Sources : Anthus

Aristotle [ca. 350 BCE] (De animalibus Book 9, chapter 1.7): The anthus is the enemy of the horse, for it drives the horse from its pasture, for the anthus also feeds on grass; it is dim-sighted and not quick; it imitates the voice of the horse, which it frightens by flying at it, and drives it from its pasture; if the horse can seize upon it, he will kill it. The anthus lives near rivers and marshes; it is of a fine color, and lives well. - [Cresswell translation, 1887]

Pliny the Elder [1st century CE] (Natural History, Book 10, 83.95): ...the thistle-finch, the smallest of birds, [lays] twelve [eggs] at a time. - [Rackham translation]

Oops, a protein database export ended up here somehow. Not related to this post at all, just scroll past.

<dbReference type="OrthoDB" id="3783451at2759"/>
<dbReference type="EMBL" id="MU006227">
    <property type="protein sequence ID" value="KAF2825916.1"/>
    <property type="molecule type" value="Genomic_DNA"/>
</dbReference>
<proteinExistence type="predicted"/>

Thomas of Cantimpré [circa 1200-1272 CE] (Liber de natura rerum, Birds 5.12, 5.64): [Thomas erroneously thought the bird described here was a type of finch, and so transcribed the name anthus as achantis. This led him to misquote Pliny. Thomas describes the bird under two names, achantis and iboz.] [Birds 5.12] Achantis is a bird, as Pliny says. This bird is eats grass for food, and is therefore hated by horse. When the bird sees the grazer [horse] come upon it and snatch the grass, it flees and takes what vengeance it can by mocking the horse's neighing, imitating the horses' own voice as it neighed. Although this bird is small in body, it is fertile, for it produces a dozen chicks at once. [Birds 5.64] Iboz is a bird of the East. It is a very courageous and strong bird. There is a perpetual hatred between the bird and the race of horses, and this is the reason: ybos is a bird that feeds on grass, like a goose. But it has a terrible voice, which in a certain way imitates the voice of a horse; but this is very difficult to hear. But the horse hates the bird, because it is frightened by its voice. Yboz hates the horse, because the horse drives the bird out of the pasture. When the bird yboz grazes on the grass, the horse, driven by envy and jealousy, drives it away. The yboz, however, when it sees the horse standing safely in the pasture, utters a terrible voice and frightens the horse and forces it to flee, and thus sometimes killing the fledgling out of excessive restlessness. - [Badke translation/paraphrase]